553 F2d 504 United States v. Clark
553 F.2d 504
UNITED STATES of America, Plaintiff-Appellee,
Harry Leroy CLARK, Defendant-Appellant.
United States Court of Appeals,
June 6, 1977.
Richard Norman Johnston, Dallas, Tex. (Court-Appointed), for defendant-appellant.
Michael P. Carnes, U. S. Atty., Fort Worth, Tex., Judith A. Shepherd, Stafford Hutchinson, Asst. U. S. Attys., Dallas, Tex., for plaintiff-appellee.
Appeal from the United States District Court for the Northern District of Texas.
Before AINSWORTH, MORGAN and GEE, Circuit Judges.
Appellant Harry Leroy Clark was convicted after a jury trial of possession and utterance of counterfeit United States currency, violations of 18 U.S.C. § 472.
On appeal, Clark contends that the trial court erred in admitting into evidence statements which Clark made to police officers after his arrest and to a Secret Service agent during three subsequent interviews. Although Clark admits that before each statement was made his constitutional rights were explained to him, he challenges the voluntariness of the statements. We need not address the question of whether the statements were voluntarily given because in light of the circumstances under which the statements were admitted into evidence there was no error. The statements were not offered in the government's case-in-chief but for impeachment purposes after Clark made inconsistent statements on the witness stand. The trial judge charged the jury that the statements were to be considered only as to Clark's credibility, and not as to his guilt. As the Supreme Court has said,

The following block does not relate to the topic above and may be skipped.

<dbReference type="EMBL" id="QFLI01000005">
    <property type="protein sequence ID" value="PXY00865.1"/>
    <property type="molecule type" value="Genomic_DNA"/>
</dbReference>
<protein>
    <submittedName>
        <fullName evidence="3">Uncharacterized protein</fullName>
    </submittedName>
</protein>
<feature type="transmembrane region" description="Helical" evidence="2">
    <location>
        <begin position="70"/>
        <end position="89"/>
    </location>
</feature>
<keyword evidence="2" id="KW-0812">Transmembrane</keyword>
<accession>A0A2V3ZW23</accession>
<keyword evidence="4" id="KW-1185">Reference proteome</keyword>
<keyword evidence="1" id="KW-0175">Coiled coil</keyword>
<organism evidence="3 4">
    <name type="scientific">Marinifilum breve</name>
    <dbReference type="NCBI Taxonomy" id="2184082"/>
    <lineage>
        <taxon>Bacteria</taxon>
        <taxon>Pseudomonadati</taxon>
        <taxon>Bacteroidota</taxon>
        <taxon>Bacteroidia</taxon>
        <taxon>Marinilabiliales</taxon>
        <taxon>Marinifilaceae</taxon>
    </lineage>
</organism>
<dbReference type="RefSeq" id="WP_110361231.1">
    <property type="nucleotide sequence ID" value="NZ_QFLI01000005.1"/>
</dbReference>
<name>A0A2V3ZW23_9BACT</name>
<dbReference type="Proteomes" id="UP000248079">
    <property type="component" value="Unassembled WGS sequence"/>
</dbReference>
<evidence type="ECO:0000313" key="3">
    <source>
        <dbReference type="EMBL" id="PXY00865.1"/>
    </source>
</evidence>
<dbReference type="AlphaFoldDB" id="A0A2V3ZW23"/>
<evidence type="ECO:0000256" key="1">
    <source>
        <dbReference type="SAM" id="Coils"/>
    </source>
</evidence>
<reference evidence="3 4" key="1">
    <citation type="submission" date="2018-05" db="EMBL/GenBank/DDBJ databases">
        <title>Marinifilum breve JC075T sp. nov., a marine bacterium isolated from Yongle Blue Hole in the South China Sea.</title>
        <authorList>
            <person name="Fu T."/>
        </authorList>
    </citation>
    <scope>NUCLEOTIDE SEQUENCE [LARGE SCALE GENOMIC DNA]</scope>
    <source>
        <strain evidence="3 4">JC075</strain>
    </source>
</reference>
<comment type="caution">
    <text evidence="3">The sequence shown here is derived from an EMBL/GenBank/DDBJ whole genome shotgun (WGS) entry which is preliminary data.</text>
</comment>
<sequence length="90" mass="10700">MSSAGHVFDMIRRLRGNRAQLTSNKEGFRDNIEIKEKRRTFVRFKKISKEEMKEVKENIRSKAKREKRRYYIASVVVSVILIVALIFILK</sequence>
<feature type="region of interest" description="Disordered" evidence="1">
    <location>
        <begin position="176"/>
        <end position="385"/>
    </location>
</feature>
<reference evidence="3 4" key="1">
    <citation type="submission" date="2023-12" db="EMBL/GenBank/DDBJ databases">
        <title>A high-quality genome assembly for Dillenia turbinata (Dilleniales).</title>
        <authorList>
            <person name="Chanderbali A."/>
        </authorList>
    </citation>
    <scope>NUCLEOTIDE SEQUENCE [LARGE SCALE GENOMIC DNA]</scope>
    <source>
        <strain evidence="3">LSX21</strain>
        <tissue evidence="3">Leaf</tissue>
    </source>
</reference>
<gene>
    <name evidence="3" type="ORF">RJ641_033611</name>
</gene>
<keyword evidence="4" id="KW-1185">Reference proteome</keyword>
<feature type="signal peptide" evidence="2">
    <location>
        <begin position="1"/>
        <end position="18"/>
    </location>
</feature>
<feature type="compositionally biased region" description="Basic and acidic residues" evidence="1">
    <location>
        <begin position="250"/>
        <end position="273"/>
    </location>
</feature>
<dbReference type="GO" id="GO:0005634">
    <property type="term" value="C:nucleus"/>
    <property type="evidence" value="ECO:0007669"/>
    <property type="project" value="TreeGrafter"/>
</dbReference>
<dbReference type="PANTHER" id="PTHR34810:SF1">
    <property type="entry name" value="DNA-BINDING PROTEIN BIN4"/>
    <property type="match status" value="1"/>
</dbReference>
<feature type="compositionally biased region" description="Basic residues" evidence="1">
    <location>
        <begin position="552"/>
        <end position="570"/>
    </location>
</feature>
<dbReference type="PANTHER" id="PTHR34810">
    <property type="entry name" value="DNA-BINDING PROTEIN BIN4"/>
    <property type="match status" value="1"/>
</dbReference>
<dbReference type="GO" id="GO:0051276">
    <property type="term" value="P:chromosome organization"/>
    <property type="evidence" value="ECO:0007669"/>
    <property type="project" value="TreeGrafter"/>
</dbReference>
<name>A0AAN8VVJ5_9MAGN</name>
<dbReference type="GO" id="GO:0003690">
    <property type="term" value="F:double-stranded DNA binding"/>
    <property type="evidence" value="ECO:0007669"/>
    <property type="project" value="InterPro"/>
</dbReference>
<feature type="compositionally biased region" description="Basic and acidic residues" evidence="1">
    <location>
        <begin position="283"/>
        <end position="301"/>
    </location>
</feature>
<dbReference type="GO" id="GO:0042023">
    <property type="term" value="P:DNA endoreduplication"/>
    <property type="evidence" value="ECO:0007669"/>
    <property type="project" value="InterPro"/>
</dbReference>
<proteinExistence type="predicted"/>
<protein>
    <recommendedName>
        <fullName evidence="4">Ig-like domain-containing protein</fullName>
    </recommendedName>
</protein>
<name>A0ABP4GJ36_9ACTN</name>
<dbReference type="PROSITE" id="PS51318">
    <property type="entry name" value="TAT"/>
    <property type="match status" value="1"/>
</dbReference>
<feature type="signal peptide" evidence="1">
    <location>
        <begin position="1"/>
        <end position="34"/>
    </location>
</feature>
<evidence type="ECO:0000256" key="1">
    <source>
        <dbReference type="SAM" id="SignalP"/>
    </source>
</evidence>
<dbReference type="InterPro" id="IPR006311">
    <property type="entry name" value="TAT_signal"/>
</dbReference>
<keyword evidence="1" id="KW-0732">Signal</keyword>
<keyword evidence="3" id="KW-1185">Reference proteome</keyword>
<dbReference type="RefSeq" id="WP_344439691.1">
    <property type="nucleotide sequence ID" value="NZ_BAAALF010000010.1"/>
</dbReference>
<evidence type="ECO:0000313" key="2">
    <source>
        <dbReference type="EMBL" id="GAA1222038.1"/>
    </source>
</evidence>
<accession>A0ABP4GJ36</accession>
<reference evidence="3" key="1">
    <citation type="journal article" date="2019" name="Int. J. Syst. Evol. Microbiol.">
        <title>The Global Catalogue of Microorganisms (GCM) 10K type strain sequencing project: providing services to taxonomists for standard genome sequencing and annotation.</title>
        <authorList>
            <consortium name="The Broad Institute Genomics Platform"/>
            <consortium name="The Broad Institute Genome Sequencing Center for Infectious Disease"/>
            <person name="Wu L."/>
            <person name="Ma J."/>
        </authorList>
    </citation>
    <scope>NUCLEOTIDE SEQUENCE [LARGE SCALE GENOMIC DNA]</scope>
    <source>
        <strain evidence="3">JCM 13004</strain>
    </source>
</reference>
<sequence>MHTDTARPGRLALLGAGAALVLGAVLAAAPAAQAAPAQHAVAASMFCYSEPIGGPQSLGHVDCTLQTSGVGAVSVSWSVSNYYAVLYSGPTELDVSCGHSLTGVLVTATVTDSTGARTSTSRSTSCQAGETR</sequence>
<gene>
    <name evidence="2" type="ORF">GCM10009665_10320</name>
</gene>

(I)t does not follow from Miranda that evidence inadmissible against (the defendant) in the prosecution's case in chief is barred for all purposes, always provided that "the trustworthiness of the evidence satisfies legal standards." . . . Again, the impeaching material would provide valuable aid to the jury in assessing the defendant's credibility.
Oregon v. Hass, 420 U.S. 714, 722, 95 S.Ct. 1215, 1221, 43 L.Ed.2d 570 (1975). Clark makes no allegation of overt coercion or other factors which would compromise the "legal trustworthiness" of the statements. Accordingly, Clark's statements would be admissible for impeachment purposes.
Clark further contends that the trial judge erred in admitting into evidence forms signed by Clark reciting that he had read a list of constitutional rights appearing on the forms. Clark asserts that he did not read the list but that the Secret Service agent read it to him, and that this does not assure that each one was read and understood. The agent testified that he asked Clark to "read along" while he read the rights, and that Clark agreed and then looked at the paper while the agent read it aloud. The trial judge did not err in admitting the forms as impeachment evidence.
Finally, Clark argues that the alphabetical-listing system of appointing attorneys in the Northern District of Texas deprived him of his right to counsel. This issue has no merit.
Having considered each point raised by Clark on appeal and found each to lack merit, we affirm the judgment below.